To prick or not to prick -- the question facing anyone who cooks cased sausages -- can be answered with a resounding "no." The next common dilemma -- cooking fast over high heat or cooking slow over low -- can't be answered as easily, because both techniques work in a cast-iron skillet. Cast-iron's claims to fame are its even heat distribution and retention, which means you can cook in cast-iron for a prolonged period without much fluctuation in surface temperature. That gives you two choices when cooking sausages in cast-iron, both of which work equally well: slow-frying and poaching, then searing.
Take the sausages out of the refrigerator and let them approach room temperature, about 15 minutes.
Add approximately 1 tablespoon of butter to the cast-iron skillet and warm over low heat for five minutes. Pat the surface moisture from the sausages with a paper towel and place them in the pan, spacing each at least 1/2 inch away from the next.
Fry the sausage until they develop a crisp, brown crust, about 35 to 40 minutes, turning every 5 or 10 minutes. Check the internal temperature of the sausage in the center using an instant-read thermometer; sausage needs to cook to 165 degrees Fahrenheit.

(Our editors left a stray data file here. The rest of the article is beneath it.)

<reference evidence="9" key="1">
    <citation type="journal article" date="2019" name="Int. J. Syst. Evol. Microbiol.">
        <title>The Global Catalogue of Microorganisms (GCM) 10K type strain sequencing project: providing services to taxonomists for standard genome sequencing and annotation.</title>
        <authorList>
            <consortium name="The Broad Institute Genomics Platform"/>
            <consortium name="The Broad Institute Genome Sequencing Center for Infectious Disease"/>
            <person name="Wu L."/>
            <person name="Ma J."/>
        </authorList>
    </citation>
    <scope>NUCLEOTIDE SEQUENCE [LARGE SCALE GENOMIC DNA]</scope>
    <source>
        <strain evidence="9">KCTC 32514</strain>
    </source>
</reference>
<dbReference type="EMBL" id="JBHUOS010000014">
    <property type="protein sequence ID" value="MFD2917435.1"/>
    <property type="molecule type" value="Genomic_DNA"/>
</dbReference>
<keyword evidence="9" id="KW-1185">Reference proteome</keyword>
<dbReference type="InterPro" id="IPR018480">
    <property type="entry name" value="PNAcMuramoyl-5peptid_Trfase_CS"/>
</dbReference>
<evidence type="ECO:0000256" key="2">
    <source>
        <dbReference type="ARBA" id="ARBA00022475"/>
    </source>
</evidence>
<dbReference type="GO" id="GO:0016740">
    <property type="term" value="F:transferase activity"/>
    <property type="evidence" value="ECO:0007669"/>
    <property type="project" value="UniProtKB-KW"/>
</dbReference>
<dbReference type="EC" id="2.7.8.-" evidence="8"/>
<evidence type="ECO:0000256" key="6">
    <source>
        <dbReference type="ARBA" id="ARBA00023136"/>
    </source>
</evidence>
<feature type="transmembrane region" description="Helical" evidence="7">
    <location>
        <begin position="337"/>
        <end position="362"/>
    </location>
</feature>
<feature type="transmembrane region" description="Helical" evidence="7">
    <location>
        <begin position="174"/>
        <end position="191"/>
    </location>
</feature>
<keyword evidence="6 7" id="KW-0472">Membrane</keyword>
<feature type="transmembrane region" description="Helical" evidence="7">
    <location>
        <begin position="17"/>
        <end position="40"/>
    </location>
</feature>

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Take the sausages out of the refrigerator 15 to 30 minutes before cooking. Add about 1 inch of water to the cast-iron pan and set it over medium heat.
Heat the water until it reaches 150 F. Adjust the heat on the stove as needed to keep the water temperature between 140 and 150 F.
Add the sausages and poach them for 20 minutes. Transfer the sausages to a plate lined with paper towels and pat them dry.
Pour out the water from the cast-iron pan and wipe it dry. Add a tablespoon or so of butter and set it over medium heat; heat the butter until it starts to caramelize, about four to five minutes.
Add the sausages to the pan and fry them until crisp and crusty on the outside, about three to four minutes.
A.J. Andrews' work has appeared in Food and Wine, Fricote and "BBC Good Food." He lives in Europe where he bakes with wild yeast, milks goats for cheese and prepares for the Court of Master Sommeliers level II exam. Andrews received formal training at Le Cordon Bleu.